Some efforts have been made to reduce or prevent the formation of hillocks in aluminum films. For instance, alloys of aluminum with Nd, Ni, Zr, Ta, Sm and Te have been used to create aluminum alloy thin films which reduce the formation of hillocks. These alloys, however, have been unsatisfactory in producing low resistivity metal lines while still avoiding hillock formation after exposure to thermal cycling.
Accordingly, there is a need for a smooth aluminum film having low resistivity suitable for integrated circuit and field effect display technologies. In particular, the aluminum film should remain hillock-free even after subsequent thermal processing.
The needs addressed above are solved by providing aluminum films, and methods of forming the same, wherein a non-conductive impurity is introduced into the aluminum film. In one embodiment, the introduction of nitrogen creates an aluminum nitride subphase to maintain a substantially smooth surface. The film remains substantially hillock-free even after subsequent thermal processing. The aluminum nitride subphase causes only a nominal increase in resistivity, thereby making the film suitable as an electrically conductive layer for integrated circuit or display devices.
In one aspect of the present invention, a method of forming an electrically conductive metal film for an integrated circuit is provided. The method comprises depositing an aluminum layer onto a substrate assembly, and introducing nitrogen into the aluminum layer while depositing the layer.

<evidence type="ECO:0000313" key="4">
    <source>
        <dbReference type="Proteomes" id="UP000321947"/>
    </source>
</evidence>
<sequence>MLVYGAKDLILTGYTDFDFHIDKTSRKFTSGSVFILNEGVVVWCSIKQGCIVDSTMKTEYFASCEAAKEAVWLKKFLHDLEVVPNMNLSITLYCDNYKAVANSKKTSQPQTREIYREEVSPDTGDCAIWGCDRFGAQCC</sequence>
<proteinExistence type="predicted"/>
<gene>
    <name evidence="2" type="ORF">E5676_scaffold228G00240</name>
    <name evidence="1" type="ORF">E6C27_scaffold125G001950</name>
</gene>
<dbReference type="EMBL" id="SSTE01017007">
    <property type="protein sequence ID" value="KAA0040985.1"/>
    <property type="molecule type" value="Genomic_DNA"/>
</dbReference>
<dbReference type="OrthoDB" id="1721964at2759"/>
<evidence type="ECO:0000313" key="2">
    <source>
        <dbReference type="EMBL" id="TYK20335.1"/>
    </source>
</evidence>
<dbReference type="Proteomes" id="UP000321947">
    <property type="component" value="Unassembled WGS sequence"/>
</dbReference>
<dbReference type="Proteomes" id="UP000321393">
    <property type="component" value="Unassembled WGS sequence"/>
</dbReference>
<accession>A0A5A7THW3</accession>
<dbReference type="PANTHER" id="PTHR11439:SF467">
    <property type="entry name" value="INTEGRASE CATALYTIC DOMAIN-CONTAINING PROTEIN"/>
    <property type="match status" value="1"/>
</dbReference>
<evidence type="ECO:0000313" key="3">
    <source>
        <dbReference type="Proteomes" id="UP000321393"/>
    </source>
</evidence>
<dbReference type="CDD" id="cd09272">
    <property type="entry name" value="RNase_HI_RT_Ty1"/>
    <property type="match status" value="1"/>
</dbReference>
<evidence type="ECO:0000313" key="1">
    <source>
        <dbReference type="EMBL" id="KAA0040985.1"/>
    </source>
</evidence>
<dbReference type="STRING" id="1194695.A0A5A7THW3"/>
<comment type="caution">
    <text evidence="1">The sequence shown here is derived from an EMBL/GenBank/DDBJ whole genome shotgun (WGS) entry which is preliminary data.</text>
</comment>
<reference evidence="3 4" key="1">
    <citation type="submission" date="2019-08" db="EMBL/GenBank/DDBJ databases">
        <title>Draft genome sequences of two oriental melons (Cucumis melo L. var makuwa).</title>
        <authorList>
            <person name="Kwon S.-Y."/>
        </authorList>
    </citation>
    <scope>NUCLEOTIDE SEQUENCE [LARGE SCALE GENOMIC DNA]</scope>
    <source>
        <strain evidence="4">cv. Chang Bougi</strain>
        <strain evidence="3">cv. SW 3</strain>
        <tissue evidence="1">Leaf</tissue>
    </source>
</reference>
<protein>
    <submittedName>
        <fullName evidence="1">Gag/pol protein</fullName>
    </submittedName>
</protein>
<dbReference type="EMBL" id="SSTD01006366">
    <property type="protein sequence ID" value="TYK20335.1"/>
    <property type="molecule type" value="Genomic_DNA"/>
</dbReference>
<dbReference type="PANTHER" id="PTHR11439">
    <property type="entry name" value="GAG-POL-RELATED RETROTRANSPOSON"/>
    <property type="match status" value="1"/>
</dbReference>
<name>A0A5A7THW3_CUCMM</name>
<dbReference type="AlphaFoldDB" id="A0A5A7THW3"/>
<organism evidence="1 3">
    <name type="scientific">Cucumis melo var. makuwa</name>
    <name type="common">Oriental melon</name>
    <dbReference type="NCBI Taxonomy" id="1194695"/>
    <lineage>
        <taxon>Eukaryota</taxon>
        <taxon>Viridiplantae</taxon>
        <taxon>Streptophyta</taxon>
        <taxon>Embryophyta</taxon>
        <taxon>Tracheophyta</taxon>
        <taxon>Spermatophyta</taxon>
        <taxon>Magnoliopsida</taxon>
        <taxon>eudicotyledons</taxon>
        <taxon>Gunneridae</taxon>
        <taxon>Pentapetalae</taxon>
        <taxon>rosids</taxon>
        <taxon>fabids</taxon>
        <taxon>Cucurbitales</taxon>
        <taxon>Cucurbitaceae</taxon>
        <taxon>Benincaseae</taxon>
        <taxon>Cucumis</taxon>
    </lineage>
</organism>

In another aspect of the present invention, a method of depositing an aluminum film onto a substrate assembly is provided. The method comprises supplying an inert gas and a nitrogen source gas into a sputtering chamber. The chamber houses the substrate assembly and an aluminum target. The aluminum film is sputtered onto the substrate assembly. In one preferred embodiment, the resultant aluminum film incorporates a sub-phase of aluminum nitride. Exemplary gases introduced into the chamber are Ar and N2. Desirably, H2 is also introduced to further suppress hillock formation in the sputtered film.
In another aspect of the present invention, an electrically conductive aluminum film in an integrated circuit is provided. This film comprises aluminum grains and about 2-10% nitrogen. In one preferred embodiment, the film has a resistivity of between about 5 and 10 μΩcm.